With the ocean her passion and the source of her livelihood, dive shop owner Shannen Miller said The Bahamas can’t continue to take from it while ignoring its limits.
Miller, the proprietor of Shannen’s Scuba Safari, provides marine adventures ranging from underwater explorations to a PADI Reef Rescue Diver Specialty Course that allows participants to gain dive certification while engaging in reef restoration projects around New Providence.
“Our mission is to create more Bahamian divers and to promote awareness and involvement about our oceans to aid in the protection and conservation of marine life,” said the Nassau born, Andros raised business owner.
She believes there’s no shortage of reasons to protect the ocean – biodiversity, recreation and livelihoods.
As one of many businesses relying on the ocean for income, Miller is lending her voice to the chorus of scientists, environmentalists, marine advocates and other experts agitating for the government to break a logjam of permits and cut through new swathes of red tape inadvertently created with the passage of the Biological Resources and Traditional Knowledge Protection and Sustainable Use Act, 2020, which came into force last year.
The intent of the new law was to protect the country’s natural resources, ensuring it wouldn’t be exploited by foreign interests under the guise of research.
It’s had an unintended consequence, suspending the work of world class scientists from renowned institutions who sought to help Bahamians and businesses rebuild and rehabilitate underwater habitats while they study the marine ecosystems here. Aside from negatively impacting both local and foreign scientists across the board, the permit crisis is also severely hindering Bahamian graduate students engaged in research to fulfill requirements for their degrees.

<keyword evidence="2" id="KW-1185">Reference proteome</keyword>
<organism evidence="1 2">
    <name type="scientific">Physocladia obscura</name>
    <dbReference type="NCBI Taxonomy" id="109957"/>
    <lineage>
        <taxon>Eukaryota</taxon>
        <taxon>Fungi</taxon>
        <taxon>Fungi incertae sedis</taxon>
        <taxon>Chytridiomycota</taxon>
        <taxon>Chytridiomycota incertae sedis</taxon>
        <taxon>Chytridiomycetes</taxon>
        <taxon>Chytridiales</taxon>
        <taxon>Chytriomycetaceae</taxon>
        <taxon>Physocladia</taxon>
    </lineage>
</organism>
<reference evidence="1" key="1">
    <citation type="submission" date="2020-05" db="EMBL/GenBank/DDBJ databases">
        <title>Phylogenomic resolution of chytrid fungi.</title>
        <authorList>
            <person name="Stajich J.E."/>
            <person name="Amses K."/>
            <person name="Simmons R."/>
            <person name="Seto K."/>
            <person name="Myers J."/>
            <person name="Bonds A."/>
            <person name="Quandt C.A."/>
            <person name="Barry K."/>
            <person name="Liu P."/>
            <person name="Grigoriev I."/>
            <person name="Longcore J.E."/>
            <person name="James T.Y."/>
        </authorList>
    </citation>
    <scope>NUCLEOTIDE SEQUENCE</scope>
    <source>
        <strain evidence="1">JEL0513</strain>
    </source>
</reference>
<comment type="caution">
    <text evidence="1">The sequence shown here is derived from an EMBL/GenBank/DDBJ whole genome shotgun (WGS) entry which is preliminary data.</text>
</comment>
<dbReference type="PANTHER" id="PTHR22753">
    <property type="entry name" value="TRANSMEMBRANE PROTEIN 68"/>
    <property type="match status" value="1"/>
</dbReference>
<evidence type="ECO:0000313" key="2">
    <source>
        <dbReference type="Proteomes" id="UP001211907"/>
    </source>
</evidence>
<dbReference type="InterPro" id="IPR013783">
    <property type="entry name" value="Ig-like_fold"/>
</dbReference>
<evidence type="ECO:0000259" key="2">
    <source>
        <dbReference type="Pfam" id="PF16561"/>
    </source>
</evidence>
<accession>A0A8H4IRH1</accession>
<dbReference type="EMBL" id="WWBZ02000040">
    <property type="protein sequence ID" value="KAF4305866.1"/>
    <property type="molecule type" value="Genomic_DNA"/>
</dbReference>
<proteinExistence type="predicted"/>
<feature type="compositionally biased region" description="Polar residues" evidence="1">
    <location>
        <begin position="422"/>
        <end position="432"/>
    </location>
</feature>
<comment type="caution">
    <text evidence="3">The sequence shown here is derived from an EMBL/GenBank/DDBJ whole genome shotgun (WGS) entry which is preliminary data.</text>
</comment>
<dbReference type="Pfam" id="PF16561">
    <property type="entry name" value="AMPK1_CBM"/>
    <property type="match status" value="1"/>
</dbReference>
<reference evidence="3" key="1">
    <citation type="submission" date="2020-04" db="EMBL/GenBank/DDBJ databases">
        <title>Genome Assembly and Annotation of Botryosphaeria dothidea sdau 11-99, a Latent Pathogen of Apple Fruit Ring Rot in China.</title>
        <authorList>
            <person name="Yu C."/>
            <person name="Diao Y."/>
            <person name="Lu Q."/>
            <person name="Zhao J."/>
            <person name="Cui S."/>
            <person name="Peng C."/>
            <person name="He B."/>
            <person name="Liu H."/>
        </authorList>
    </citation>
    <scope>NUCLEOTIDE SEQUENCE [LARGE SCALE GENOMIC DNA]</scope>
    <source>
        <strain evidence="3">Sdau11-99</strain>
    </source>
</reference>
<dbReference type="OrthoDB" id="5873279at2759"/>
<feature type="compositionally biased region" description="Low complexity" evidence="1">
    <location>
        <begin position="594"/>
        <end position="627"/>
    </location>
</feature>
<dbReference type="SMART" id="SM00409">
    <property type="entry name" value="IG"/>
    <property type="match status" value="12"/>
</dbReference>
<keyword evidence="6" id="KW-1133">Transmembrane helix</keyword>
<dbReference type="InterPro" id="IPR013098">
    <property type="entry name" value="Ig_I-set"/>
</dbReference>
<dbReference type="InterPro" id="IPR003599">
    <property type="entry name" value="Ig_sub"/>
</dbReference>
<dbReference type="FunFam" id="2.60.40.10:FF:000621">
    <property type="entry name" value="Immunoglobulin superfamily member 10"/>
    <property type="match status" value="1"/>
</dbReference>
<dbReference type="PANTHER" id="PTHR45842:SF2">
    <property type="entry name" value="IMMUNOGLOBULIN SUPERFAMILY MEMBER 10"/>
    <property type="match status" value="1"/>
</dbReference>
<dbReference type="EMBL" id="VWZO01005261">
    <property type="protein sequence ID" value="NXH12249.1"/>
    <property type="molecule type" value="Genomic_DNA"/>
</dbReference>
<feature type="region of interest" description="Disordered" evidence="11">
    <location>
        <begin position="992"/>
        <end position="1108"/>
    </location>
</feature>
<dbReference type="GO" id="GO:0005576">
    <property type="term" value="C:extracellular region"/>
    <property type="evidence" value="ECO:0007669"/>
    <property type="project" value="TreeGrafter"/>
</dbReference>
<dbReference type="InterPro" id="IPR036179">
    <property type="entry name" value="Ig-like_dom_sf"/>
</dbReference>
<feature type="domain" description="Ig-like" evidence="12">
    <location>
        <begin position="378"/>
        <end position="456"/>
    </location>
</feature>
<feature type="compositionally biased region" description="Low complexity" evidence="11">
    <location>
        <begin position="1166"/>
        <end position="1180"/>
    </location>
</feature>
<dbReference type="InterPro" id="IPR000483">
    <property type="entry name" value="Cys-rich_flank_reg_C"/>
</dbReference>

Much of Miller’s coral restoration work is done in conjunction with local and international experts at the Perry Institute for Marine Science (PIMS) and its flagship coral restoration program the Reef Rescue Network (RRN), which supported her at critical junctures on her professional path.
However, for more than a year, the Perry Institute and the RRN have waited on research permits from the Department of Environmental Planning and Protection. While the Network and its partners have continued to maintain their growing coral nurseries, planting new corals to expand healthy coral communities has ground to a complete stop.
“The Perry Institute and the RRN are our friends not our foes in the fight to preserve marine resources in The Bahamas. I don’t understand why our government is choosing to cripple conservation non-profits and those that have done nothing but help restore coral reefs and ocean ecosystems that are important to our culture and economy,” said Miller.
“When you look at the coral nursery, and you’re ready to clean it and you see how dirty it is, covered in algae you feel like it’s going to take forever. But then when you’re done cleaning and out planting it looks so wonderful, you get that feeling like ‘yes I did a good job, I just helped save the ocean.’ It’s amazing,” noted Miller, who is currently pursuing a bachelor’s degree in marine biology and sustainable aquaculture, with a concentration in animal nutrition and behaviour from Unity College.
Miller’s love affair with the ocean began long before she established her dive shop back in February 2022.